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In a World Full of People, Only Some Want to Fly

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When they finally get back to Earth, Eli leaves. He just leaves. He goes to his house, spends a night eating real, actual food and telling his mom nothing, then he throws things in a bag and takes off.

The plane freaks him out a little bit. But there's a window, and beyond that, clouds, and below that, ground, and it's all familiar-feeling, even if it isn't familiar-looking, and he feels better. He chose London at random, it was the soonest departing flight he could get on. It doesn't really matter where he is, just as long as he's away.

Eli didn't really think of himself as the type to hire himself a hooker, but the guy who slides him the website address scribbled on a napkin at the first pub he wanders into is wearing a suit and doesn't seem like a creep. Eli had thought he wanted to be alone, because spending all that time crammed in with a lot of angry people promoted a mild sense of claustrophobia. But being alone was horrifying in its own way, because there was nothing to distract him from the cacophony of his own thoughts. Nothing drowned that out quite like the voice of someone else, anyone else.

He and the man in the suit had been talking about how hard it is to find romance on the road. There's a lot to be said about companionship, which is why he's talking to a strange man in a strange pub in the first place.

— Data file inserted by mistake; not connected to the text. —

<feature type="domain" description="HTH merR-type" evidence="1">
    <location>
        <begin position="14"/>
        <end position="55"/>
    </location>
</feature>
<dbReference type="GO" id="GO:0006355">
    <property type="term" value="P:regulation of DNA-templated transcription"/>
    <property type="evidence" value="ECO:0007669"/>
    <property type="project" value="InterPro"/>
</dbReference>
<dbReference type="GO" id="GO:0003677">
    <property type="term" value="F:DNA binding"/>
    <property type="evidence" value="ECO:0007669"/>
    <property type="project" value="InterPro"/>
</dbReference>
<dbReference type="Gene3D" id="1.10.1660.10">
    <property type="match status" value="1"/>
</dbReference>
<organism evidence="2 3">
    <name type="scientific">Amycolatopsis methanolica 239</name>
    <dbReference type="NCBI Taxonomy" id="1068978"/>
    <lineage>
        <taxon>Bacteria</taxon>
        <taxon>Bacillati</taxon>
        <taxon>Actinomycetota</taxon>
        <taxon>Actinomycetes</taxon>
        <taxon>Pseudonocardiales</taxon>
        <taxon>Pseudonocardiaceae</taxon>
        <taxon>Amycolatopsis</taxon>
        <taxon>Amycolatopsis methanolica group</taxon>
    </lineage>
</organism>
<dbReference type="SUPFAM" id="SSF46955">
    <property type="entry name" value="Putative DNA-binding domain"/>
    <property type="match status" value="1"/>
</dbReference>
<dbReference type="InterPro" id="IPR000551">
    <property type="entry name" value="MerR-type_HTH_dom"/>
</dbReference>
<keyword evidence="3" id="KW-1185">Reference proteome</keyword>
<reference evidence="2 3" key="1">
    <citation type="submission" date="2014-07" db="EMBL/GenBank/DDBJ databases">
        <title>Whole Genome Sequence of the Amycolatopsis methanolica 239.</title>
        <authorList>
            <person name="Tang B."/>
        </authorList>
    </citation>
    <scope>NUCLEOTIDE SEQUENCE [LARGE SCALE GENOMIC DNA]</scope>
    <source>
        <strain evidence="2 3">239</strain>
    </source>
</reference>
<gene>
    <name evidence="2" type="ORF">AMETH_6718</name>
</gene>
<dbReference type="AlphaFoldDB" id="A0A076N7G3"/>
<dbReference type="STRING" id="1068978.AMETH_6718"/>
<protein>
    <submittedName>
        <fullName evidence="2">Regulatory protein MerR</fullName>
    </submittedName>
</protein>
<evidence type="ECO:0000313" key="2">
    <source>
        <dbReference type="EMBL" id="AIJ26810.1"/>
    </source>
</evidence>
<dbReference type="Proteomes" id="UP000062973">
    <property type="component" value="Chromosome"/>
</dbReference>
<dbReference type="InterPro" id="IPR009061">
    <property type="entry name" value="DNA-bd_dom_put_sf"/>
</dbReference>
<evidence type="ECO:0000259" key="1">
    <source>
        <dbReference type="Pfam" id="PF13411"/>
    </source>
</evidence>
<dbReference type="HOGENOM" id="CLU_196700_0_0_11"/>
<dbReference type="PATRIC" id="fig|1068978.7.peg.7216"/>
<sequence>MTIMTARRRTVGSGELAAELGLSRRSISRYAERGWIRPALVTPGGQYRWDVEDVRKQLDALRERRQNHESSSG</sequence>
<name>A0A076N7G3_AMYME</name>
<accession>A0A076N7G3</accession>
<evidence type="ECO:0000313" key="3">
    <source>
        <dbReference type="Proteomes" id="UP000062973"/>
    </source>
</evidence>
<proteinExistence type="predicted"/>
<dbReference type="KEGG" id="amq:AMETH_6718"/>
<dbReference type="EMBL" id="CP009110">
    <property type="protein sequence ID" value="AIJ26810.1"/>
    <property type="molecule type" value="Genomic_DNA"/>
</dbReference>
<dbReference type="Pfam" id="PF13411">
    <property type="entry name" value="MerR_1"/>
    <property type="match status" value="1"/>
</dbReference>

He can't quite bring himself to talk to any of the women he meets. It's been too long. He can't imagine what he'd say. In the end, he has some hush money and time to kill, and it doesn't hurt to look, right?

He goes to his hotel and looks her up. The site says her name is Belle. It's pretty. She's pretty. Underneath the business makeup (he wants to call it 'whore makeup' but that's a little too literal), she's the sort of girl he'd really like. Actually, if he squints, she sort of reminds him of that girl from Doctor Who. Which is kind of appropriate, since he's crash-landed in England after a long, ridiculous trip in space. When he calls for the appointment, Belle sounds sort of sweet and very professional all at once. Eli offers to come to her, because he can't really stand staying in any one place too long. Belle gives him a street address and an apartment number to ring. He's a little nervous, but everything has gone okay so far, and then he falters when she asks for a name.

"Matt," he says, after too long a pause that she can probably see right through. "Matthew Scott."


Her couch is nice, and it faces away from the view of London. Just as well, he's tired of looking at things from a distance. The light streams over his shoulders: natural sunlight. He closes his eyes for a minute, just sort of basking in it. It's as though he's solar powering himself.